India(ns) on Display, or the Politics of Museumizing Minorities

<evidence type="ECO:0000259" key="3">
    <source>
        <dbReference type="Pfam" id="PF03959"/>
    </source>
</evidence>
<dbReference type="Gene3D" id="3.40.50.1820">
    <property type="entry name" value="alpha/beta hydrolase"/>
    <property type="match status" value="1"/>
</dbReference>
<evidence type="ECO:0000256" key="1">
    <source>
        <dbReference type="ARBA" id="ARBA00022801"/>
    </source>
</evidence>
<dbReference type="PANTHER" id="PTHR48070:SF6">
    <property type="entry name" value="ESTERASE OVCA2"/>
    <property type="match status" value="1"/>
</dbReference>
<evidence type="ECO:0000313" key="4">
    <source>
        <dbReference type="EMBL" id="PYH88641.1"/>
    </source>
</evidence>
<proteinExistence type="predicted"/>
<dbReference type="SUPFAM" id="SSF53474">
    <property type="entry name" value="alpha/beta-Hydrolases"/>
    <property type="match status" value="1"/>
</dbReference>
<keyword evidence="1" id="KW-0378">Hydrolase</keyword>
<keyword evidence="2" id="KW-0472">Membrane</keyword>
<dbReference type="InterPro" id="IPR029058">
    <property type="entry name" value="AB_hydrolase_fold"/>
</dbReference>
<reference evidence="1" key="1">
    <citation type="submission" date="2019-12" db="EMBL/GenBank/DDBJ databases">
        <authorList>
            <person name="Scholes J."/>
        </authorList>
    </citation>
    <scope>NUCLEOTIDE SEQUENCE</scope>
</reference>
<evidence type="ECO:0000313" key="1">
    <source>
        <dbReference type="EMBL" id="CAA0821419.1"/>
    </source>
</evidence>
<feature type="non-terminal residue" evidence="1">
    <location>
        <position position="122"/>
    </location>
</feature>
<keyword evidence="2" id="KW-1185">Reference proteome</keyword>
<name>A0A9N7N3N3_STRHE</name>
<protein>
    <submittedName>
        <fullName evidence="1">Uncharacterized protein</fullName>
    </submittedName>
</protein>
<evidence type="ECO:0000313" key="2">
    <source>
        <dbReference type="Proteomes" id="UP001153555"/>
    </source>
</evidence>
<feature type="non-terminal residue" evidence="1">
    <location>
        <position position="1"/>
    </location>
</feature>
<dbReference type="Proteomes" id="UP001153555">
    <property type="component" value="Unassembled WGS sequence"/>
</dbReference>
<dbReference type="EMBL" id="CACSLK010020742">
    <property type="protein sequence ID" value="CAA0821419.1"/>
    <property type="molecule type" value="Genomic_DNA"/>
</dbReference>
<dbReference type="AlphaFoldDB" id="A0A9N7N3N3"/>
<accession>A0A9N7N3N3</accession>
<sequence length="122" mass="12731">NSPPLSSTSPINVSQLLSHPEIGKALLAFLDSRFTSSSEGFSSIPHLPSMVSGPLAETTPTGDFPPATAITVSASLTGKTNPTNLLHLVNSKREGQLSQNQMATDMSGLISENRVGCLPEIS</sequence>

“India(ns) on Display” undertakes a close reading of the Smithsonian exhibit, “Beyond Bollywood: Indian Americans Shape the Nation,” opening February 2014 at the National Museum of Natural History. How, I ask, does the exhibit interpellate Indian Americans as “ambassadors of culture”? What Indias are being deployed, imagined, and even perverted in this moment of U.S.-based institutionalization? And how do we come to terms with the official-national museumization of gendered and racialized subjects, especially when it is couched as a celebration of their putative achievements? I situate the exhibit in relation to earlier examples of pedagogic memorialization and institutional formation as well as the discourses on the model minority and the returnee. This research is part of my dissertation on the cultural production of and response to the arrival of “global India,” in which I read texts that evidence authorial practices of adoption, adaptation, translation, and mediation across languages and systems of signification. My goal is to identify the dominant ideological paradigms and aspirations that undergird efforts to make India available to the United States and the world as a resource to be known, transacted, and, in this case, museumized.